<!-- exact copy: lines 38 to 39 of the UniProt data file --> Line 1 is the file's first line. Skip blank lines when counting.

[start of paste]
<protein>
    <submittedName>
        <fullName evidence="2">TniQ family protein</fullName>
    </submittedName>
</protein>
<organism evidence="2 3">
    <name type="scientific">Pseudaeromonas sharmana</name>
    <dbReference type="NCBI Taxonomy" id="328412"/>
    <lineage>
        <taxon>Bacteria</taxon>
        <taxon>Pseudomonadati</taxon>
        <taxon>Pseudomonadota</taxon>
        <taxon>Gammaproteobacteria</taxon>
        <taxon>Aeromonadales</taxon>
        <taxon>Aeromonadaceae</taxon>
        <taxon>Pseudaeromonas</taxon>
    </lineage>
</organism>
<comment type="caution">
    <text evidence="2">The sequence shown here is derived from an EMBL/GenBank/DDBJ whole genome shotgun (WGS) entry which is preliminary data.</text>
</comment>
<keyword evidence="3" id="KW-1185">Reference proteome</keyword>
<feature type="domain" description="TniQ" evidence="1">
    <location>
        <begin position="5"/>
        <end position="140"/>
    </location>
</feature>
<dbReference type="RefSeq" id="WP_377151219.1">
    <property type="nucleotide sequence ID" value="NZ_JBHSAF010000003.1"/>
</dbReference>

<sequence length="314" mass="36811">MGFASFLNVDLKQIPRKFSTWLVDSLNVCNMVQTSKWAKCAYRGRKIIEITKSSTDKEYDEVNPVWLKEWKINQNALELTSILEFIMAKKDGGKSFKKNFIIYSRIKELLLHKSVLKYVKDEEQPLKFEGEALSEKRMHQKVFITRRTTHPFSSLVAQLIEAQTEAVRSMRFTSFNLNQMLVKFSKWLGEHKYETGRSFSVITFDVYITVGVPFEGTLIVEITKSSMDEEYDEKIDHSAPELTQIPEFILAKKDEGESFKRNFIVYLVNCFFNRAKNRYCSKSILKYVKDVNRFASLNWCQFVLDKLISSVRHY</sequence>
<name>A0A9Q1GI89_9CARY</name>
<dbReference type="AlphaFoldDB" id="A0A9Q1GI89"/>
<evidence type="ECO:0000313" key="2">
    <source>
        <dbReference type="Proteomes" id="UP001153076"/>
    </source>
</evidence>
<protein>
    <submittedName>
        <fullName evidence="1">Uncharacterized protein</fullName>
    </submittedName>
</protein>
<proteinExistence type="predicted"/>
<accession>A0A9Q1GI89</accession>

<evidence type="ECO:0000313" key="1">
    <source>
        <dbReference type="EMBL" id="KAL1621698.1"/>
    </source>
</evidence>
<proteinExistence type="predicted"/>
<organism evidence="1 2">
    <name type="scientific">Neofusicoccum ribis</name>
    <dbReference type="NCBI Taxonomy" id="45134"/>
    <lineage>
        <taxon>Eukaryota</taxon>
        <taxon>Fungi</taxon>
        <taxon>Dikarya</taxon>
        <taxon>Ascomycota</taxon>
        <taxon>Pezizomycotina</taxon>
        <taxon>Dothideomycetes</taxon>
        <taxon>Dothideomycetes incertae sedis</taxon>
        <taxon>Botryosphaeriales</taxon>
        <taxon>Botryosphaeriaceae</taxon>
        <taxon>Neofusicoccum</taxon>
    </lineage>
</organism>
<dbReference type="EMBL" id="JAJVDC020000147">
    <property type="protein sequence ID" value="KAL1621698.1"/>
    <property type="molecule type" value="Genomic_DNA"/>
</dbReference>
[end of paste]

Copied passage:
    </source>
</evidence>